In addition to the need for students to write and exposure to competing against peers from across the metro area, we must position our most vulnerable students to get the help they need. We must lean on allies who can bring strategic partnerships to our schools around literacy and mathematics. There’s an estimated one in six Georgians who have low literacy skills, and 63% of Georgia’s third-graders are not reading on grade level. Instead of quoting these statistics at every meeting, we should partner with metro Atlanta partners such as The Schenck School, The Bedford School or Triumph Transitions (all area private schools who work with students who struggle to read proficiently) to offer teachers and parents real training to help those students. You can not add more hours to the school day, but we could train retired educators to work with those students during the day and then offer tutoring after school and the weekend for additional assistance. To encourage those parents to bring their children, we have to form real partnerships with parents where they understand the importance and the overall plan for helping students.
A critical part of being innovative is engaging parents in working with schools to find solutions for our students. Over the last four years of teaching 2,000+ parents on how to advocate for their schools in South Fulton through South Fulton Parents for Education, I’ve helped lay down the groundwork to unify parents under the simple premise that change starts with parent engagement. In the last three years, we’ve been able to inspire parents to be more visible in their children’s schools, while pushing them to run for School Governance Council, speaking at Fulton County Board meetings and working to dispel the myth that parents in South Fulton do not care.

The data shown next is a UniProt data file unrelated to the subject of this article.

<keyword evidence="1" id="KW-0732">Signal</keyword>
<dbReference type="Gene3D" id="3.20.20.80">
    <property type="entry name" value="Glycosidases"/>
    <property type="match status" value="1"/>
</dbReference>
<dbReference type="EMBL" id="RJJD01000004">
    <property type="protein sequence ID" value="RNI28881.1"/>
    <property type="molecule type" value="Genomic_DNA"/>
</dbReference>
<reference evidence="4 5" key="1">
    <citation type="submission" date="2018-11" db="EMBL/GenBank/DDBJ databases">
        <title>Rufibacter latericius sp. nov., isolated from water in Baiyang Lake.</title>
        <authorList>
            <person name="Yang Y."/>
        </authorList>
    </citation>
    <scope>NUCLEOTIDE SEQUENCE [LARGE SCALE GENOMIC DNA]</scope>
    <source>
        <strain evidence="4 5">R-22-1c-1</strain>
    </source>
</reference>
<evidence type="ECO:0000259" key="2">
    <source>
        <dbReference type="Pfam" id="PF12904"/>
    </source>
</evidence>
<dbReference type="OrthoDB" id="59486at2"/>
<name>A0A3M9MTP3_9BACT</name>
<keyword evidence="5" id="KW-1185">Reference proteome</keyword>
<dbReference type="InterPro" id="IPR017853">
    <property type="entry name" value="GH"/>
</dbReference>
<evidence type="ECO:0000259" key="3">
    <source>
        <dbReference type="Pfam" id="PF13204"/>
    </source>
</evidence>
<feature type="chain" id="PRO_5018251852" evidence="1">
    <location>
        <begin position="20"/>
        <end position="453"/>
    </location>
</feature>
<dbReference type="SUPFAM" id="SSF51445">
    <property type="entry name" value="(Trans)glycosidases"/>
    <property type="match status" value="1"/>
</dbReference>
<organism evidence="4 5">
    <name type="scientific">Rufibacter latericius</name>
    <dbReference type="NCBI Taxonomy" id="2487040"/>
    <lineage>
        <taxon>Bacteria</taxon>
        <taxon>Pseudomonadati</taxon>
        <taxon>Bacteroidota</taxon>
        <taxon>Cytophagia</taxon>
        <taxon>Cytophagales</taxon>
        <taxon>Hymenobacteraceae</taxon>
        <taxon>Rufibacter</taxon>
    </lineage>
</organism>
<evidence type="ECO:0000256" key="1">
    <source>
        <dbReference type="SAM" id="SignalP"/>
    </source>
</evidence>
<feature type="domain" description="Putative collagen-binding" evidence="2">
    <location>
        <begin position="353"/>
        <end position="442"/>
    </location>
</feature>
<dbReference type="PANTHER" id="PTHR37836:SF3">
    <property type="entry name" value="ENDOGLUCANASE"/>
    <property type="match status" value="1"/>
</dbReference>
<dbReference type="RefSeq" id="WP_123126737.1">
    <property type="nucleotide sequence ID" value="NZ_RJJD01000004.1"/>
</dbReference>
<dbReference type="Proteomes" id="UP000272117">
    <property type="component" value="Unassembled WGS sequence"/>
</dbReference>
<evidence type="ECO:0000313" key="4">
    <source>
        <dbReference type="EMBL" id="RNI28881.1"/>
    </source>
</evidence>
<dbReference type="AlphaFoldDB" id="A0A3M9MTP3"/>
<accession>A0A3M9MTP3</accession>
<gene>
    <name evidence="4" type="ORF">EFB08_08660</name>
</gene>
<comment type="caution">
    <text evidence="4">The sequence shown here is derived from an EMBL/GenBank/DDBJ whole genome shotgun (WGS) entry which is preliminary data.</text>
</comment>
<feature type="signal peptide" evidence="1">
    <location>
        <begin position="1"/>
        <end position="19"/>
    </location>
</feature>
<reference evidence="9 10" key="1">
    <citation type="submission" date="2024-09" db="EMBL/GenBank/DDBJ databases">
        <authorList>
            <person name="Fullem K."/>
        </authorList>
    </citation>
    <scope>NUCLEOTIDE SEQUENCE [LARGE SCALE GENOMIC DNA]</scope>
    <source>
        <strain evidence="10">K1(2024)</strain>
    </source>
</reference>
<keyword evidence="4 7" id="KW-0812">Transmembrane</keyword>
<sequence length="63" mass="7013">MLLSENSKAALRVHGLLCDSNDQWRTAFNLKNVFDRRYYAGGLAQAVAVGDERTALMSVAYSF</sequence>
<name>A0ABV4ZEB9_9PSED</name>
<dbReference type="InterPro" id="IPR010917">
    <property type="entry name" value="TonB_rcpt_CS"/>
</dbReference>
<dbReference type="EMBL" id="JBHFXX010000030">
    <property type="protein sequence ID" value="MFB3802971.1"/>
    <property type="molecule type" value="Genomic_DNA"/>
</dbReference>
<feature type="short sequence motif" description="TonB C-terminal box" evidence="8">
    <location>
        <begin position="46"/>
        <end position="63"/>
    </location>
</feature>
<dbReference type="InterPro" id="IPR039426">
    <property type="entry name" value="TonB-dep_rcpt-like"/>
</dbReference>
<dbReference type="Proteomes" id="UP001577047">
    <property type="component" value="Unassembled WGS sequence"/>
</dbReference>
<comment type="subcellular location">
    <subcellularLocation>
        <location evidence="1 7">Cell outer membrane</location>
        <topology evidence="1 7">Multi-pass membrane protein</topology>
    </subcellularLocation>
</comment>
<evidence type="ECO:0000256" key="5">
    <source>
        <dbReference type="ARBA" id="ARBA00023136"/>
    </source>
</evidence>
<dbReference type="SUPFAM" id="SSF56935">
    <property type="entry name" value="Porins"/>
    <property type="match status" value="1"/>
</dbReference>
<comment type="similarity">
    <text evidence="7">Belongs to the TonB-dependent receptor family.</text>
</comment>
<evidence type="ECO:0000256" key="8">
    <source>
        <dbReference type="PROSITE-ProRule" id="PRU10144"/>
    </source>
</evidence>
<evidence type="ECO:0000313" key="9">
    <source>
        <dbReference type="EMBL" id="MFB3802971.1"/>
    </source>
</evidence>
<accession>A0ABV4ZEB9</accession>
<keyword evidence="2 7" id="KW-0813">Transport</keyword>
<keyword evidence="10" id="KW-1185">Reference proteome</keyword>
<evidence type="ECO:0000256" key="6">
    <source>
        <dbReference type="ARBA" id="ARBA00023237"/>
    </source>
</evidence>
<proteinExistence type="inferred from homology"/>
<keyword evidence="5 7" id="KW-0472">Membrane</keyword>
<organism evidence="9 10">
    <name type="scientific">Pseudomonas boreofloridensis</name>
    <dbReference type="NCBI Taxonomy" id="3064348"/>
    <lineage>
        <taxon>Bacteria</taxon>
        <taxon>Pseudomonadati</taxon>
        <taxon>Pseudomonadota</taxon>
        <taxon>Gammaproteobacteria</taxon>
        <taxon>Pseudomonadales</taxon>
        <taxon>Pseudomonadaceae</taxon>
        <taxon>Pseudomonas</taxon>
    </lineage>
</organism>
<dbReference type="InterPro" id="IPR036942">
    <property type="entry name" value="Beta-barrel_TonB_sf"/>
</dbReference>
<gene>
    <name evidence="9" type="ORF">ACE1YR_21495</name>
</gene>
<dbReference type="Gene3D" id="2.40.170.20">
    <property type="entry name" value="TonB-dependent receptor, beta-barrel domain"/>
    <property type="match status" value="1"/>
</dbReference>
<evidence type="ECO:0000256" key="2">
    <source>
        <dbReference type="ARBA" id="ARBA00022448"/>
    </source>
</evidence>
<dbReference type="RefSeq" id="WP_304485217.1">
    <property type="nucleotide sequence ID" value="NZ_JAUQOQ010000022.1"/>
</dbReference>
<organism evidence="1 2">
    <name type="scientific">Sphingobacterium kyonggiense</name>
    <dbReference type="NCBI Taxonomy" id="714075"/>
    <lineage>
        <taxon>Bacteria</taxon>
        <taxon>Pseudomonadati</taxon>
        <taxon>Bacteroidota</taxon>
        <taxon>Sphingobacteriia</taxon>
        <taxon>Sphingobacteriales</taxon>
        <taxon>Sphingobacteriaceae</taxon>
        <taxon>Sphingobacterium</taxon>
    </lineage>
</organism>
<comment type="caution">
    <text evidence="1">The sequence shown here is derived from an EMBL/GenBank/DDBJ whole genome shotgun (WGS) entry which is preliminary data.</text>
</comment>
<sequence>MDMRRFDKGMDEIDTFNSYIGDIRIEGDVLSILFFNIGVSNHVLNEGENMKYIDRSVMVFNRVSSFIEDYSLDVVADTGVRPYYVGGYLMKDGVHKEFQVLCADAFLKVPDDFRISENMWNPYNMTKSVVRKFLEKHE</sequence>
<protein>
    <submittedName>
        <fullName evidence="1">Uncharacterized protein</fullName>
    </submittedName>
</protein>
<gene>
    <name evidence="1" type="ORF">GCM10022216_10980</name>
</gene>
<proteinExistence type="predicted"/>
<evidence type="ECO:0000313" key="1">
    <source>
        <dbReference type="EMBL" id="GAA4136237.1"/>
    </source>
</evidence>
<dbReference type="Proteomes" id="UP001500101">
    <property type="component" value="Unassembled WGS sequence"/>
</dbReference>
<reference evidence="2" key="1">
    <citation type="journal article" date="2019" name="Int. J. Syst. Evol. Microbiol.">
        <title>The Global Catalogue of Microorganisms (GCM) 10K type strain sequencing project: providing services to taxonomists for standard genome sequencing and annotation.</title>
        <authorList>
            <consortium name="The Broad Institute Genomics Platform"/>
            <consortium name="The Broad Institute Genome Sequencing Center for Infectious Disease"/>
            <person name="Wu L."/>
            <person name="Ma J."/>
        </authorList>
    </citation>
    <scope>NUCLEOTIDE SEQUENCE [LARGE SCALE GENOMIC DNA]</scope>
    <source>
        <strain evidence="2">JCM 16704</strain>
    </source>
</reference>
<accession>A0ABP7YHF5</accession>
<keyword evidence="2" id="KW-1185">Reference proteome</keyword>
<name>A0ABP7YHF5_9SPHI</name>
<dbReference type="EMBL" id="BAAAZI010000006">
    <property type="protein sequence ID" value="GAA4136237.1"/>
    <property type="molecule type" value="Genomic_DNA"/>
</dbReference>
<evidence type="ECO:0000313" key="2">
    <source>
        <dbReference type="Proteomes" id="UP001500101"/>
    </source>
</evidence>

This is just the tip of the iceberg. The things that we have to do to be innovative starts with us having a real conversation about what’s working with teachers, principals, parents, and students and then not being afraid to push the envelope on doing what’s best for kids above all else.
Q7: As a board member, what type of relationship do you envision having with parents and community members?
A7: Being an effective board member starts with how accessible you are to your constituents and how willing you are to listen when things are both great, and when they need work. The relationship will be one that works in collaboration to help our schools and families. Right now, I speak to hundreds of parents a month due to my advocacy work with South Fulton Parents for Education. Sometimes the solutions are simple, while other times, it takes me reaching out to the appropriate people who can help serve as a bridge. I’ve done this for years as a parent, teacher, and community advocate, and as the Fulton County School Board Member for District Four, I will do the same.
Q8: Where can voters go to learn more about you? (ex. website URL, upcoming events, etc.)
A8: Voters can visit www.electfranchesca.com to learn more about my platform, request a sign, or give a donation. On April 15, 2020, we’re having a fundraiser for our community for people to learn more about what I envision for South Fulton!
Editor’s Note: The election date has been updated due to the Secretary of State’s recent decision to postpone.